An important chapter in Johnson County military history ended in 1938, when the last member of the 7th Indiana Infantry Company F passed away. Adolphus H. Smith was 96 years old when he peacefully died on June 10 in his home in Edinburgh. Prior to his death, annual Decoration Day services in Edinburgh and around the county were marked by special appearances by Smith and other honored Civil War veterans. They rode in cars or marched in parades, gave speeches and basked in the adulation and respect they earned through their dedicated service.
Eager young men from Edinburgh and surrounding areas mustered into the 19th Indiana Infantry Volunteers, Company H at Camp Morton in Indianapolis in July 1861. The 19th Indiana Regiment consisted of ten companies of 100 men originating from eight Indiana Counties. They combined with regiments from Wisconsin and Michigan to form the 1st Brigade. The brigade joined the Army of the Potomac. After fighting at Antietam, the 1st developed a reputation for being exceptionally fierce and tenacious in battle. Major General George McClellan supposedly remarked “If I had an iron brigade, I could pierce the enemy’s center.” General Joseph Hooker replied, “I have that brigade in my command.” That comment and their refusal to retreat during the battle of South Mountain near Hagerstown, Maryland in Sept 1862, earned them the nickname “The Iron Brigade.” They fought at Gettysburg and Petersburg, but suffered heavy losses, experiencing the highest casualty rate of any brigade in the Union Army. It is estimated that at least 24 members of Edinburgh’s Company H perished while in service. There are memorials to the Iron Brigade and the Indiana 19th Regiment at Gettysburg National Military Park. Prior to Adolphus Smith’s death, a permanent memorial to Civil War veterans was erected here in Rest Haven Cemetery. In 1901, The Richard M. Kelly Post 217 of the Grand Army of the Republic, a national fraternal group organized by Civil War Union Veterans, dedicated the oldest war memorial in the cemetery. It is located in Section B, where many of the Civil War veterans are buried and is marked by a Civil War cannon.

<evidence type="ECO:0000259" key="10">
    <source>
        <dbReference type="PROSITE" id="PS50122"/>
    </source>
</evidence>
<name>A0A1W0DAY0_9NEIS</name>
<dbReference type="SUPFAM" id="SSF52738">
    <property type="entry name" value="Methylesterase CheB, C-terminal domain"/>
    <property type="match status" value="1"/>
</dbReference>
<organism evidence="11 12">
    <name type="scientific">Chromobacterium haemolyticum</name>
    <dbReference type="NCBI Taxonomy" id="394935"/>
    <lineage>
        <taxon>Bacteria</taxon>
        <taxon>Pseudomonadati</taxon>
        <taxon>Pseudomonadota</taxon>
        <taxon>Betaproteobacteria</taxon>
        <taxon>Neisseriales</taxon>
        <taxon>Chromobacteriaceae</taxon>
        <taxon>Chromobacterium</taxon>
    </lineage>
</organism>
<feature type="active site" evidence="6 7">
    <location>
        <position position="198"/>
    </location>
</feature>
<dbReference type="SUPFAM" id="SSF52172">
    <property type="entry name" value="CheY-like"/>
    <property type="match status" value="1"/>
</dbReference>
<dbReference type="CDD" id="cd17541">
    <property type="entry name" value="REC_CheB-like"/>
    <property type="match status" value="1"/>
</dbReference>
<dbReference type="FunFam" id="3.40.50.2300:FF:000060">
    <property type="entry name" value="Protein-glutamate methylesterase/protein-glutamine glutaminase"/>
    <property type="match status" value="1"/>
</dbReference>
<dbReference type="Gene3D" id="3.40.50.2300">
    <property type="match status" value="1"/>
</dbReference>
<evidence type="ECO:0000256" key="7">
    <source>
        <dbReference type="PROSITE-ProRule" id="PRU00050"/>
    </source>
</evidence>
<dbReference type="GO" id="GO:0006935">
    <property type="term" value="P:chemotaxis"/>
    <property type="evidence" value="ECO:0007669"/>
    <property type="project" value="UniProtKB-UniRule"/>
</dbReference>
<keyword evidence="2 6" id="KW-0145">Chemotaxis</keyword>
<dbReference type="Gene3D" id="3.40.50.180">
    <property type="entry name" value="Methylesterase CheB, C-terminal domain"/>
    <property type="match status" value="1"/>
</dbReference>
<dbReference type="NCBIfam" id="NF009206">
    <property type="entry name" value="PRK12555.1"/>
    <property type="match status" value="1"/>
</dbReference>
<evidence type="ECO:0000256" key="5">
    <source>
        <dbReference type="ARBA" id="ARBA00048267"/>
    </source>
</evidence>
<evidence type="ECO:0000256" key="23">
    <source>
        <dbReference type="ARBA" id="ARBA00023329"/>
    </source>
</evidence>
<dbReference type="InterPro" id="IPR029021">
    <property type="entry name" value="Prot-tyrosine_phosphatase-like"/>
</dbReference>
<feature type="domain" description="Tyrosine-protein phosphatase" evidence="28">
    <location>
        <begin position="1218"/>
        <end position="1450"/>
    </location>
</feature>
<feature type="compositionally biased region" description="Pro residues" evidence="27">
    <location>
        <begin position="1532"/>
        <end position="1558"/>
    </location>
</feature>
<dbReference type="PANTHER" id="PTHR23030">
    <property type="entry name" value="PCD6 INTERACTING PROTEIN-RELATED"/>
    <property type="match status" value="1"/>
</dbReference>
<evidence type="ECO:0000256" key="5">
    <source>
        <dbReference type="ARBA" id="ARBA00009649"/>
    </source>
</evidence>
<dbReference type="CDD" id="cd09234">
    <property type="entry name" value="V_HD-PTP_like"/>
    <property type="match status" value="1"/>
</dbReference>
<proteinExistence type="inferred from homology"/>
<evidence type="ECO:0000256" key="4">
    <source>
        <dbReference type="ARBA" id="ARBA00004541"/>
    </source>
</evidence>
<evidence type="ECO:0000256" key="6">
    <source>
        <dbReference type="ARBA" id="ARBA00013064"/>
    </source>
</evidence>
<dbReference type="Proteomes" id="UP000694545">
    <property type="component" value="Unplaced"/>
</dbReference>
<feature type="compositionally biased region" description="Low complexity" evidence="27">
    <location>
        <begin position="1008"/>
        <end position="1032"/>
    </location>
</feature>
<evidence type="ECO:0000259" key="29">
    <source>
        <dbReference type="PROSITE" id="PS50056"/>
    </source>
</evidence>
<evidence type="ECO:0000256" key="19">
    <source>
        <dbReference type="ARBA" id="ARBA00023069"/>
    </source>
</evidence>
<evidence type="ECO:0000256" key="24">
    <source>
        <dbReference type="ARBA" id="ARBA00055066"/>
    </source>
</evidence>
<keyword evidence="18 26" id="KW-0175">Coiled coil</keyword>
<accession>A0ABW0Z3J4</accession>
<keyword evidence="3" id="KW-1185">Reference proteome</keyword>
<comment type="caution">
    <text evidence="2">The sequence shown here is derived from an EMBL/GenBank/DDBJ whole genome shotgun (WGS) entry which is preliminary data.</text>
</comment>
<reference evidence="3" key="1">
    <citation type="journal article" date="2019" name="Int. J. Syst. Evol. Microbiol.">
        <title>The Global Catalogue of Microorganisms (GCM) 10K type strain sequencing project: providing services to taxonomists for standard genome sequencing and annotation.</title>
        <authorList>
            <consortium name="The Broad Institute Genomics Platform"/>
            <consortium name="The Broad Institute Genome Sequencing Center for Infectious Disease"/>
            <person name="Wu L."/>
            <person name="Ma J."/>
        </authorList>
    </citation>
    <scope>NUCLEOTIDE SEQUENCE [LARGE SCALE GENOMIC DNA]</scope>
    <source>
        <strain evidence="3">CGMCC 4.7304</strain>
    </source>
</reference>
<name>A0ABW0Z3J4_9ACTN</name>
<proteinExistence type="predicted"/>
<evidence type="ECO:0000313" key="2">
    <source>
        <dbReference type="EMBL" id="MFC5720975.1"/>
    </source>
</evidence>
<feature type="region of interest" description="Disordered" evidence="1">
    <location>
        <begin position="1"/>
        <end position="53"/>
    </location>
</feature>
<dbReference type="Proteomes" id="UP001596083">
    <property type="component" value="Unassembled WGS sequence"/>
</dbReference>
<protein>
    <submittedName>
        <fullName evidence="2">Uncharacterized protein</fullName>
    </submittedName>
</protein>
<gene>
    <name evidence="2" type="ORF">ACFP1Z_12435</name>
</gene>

Other memorials in Rest Haven Cemetery include a monument to veterans of the Spanish American War (1898-1900) and World War 1 (1917-1918) installed in 1921. This impressive tribute includes the names of Johnson County veterans of these wars inscribed on bronze tablets flanked by two captured German guns obtained by the Edinburgh Veterans of Foreign Wars. Mounted on the south side of the monument is a section of the battleship USS Indiana where a mortar shell penetrated its hull during the Battle of Santiago de Cuba amidst the Spanish American War. It is believed that Edinburgh native George M. Wells was the only Hoosier to serve on the battleship and was instrumental in obtaining the damaged deck plate for the monument.
The third memorial in the cemetery is adjacent to the above monument and was dedicated in 1973 by the Lind-Hill VFW Post 7964. The memorial is a stone bench, inscribed with The Lord’s Prayer and the emblems of the VFW Post 7964 and other area veterans’ organizations.
Enjoy a visit to the Rest Haven Cemetery and take time to admire these memorials that pay homage to our brave Hoosier veterans.